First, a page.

Rivlin’s usual greeting to new envoys is “Welcome to Israel. Welcome to Jerusalem, the capital of Israel,” but in the case of Bernardo Greiver, the Ambassador of Uruguay, he said “Welcome home.” Greiver was the second of two ambassadors of the Mosaic persuasion to present credentials on Wednesday, and this was his second stint as his country’s ambassador to Israel.
That did not make him any less excited or nervous. When Rivlin started to speak of Uruguay’s role in United Nations Special Committee on Palestine (UNSCOP) and in pushing for the passage of Resolution 181 at the United Nations General Assembly, Greiver said how pleased he had been to see it make front page headlines in The Jerusalem Post that morning.
Visibly filled with emotion, he switched from speaking English and continued the conversation in fluent Hebrew, which he learned as a schoolboy in Montevideo. His wife and two sons who accompanied him also speak fluent Hebrew. Rivlin told the boys that he was happy that they were back in Israel, to which they chorused “So are we.” One of them is studying at university in Israel and the other is doing civilian national service, or as he said in Hebrew “Sherut Leumi.”
Greiver mentioned that when Uruguay chaired the Mercosur South American Economic Bloc, it pushed for negotiations with Israel. Noting that Hanukka, the “Festival of Miracles,” was imminent, he voiced the hope that there would be more miracles and that Israel would finally know the miracle of peace.
In the guest book he wrote in Hebrew “Peace on Israel.”
Rivlin noted Uruguay’s ongoing involvement with Israel, and the fact that President Dr. Tabare Vasquez, an oncologist by profession, had been a visiting student at the Weizmann Institute, which he visited again when on an official visit to Israel in 2008. Vasquez also has strong ties to Uruguay’s Jewish community.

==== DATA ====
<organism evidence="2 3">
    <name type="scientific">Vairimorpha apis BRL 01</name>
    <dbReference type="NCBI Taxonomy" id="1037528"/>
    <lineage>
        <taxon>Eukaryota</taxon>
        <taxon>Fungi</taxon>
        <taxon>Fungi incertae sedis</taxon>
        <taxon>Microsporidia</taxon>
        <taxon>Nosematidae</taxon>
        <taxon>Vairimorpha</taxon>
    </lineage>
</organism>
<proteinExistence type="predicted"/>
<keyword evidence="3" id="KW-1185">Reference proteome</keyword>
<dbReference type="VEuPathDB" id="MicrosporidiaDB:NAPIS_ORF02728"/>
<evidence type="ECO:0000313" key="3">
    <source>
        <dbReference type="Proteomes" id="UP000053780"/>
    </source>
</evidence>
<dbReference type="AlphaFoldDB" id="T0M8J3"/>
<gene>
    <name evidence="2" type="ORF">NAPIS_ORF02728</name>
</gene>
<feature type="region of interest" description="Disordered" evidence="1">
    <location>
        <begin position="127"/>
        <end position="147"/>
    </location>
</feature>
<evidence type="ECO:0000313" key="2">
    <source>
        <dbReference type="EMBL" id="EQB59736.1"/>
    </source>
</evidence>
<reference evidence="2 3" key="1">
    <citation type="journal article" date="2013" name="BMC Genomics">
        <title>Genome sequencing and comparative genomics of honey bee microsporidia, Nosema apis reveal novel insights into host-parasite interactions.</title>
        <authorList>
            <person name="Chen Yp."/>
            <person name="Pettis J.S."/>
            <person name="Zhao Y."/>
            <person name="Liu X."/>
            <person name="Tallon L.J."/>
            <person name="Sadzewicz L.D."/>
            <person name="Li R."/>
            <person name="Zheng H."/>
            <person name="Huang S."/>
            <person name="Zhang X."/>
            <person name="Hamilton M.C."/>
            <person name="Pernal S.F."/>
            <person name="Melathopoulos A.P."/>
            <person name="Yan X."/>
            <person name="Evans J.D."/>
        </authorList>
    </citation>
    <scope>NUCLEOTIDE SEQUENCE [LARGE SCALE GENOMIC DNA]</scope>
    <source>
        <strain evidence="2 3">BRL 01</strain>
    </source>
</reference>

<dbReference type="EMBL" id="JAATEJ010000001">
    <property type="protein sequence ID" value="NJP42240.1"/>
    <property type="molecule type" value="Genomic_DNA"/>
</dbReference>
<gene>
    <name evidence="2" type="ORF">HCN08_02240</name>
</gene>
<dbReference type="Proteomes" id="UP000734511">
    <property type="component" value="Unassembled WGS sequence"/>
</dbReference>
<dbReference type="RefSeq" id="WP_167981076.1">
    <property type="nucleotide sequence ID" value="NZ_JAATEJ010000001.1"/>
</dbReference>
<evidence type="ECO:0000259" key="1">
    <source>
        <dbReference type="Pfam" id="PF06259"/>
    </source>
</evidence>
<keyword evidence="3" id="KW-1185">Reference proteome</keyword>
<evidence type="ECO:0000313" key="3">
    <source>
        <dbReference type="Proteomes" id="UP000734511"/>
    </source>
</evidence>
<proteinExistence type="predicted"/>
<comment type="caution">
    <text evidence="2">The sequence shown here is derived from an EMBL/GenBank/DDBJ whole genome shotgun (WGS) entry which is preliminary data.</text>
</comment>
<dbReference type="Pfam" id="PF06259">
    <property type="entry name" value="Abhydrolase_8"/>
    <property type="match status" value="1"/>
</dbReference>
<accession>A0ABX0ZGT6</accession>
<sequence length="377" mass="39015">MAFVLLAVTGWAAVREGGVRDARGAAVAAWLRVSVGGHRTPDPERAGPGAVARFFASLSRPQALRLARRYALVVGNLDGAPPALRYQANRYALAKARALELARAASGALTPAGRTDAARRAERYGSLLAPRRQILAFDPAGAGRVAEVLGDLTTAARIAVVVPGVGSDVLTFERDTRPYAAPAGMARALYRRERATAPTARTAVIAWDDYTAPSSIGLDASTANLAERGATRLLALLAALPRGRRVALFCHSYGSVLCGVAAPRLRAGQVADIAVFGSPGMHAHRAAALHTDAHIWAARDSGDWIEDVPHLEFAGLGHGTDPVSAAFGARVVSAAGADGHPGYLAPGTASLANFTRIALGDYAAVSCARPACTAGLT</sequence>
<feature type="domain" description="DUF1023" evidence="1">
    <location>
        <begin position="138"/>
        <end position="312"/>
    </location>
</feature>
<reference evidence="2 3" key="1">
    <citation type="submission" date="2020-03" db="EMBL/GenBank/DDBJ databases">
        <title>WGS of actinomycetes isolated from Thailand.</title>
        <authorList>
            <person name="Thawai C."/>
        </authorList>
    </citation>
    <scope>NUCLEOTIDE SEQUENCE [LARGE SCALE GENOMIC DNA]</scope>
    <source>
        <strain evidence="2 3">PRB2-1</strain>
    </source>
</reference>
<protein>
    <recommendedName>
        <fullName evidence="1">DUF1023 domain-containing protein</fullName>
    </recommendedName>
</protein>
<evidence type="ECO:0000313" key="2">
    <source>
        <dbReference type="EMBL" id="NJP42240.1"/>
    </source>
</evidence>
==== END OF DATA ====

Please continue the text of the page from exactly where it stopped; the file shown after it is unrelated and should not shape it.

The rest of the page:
The fourth new envoy was Papal Nuncio Archbishop Leopoldo Girelli, who brought warm regards from Pope Francis – whom Rivlin met at the Vatican in 2015 and to whom he extended an invitation via Girelli to visit Israel for the country’s 70th anniversary celebrations of independence.
Rivlin said that he was very happy to welcome Girelli to the city of Jerusalem “where it all began.” Rivlin underscored that Jerusalem is holy to Christians, Jews and Muslims alike, and regretted the fact that Jerusalem “has become a political issue.”
Addressing the political issue, Rivlin said, “I would like to say to our Palestinian cousins that we are all the children of God.”
Praising the Pope’s peace-making efforts around the world, Rivlin commented that the Pope was the only person who could go to Myanmar without being criticized.
Though acknowledging that it was not quite his place to do so, Rivlin blessed both the Pope and the ambassador of the Holy See, and declared Israel’s willingness to cooperate with the Vatican in peace-making efforts in the region. He cited as an example the Jordan River project at the point where John the Baptist met Jesus, and said that if the area could be developed with the cooperation of Israel, Jordan, the Palestinians and the Vatican, millions of Christian pilgrims would be able to come visit the site.
On the issue of the conflict with the Palestinians, Rivlin told all the new ambassadors that Israel will not yield to political pressure because it leads nowhere. Confidence-building measures had to be put in place before any peace negotiations could be resumed, he said, emphasizing that the Palestinians must learn to accept the fact that the Jews have returned to their promised homeland, and the Jews must accept the fact that the Palestinians are here to stay.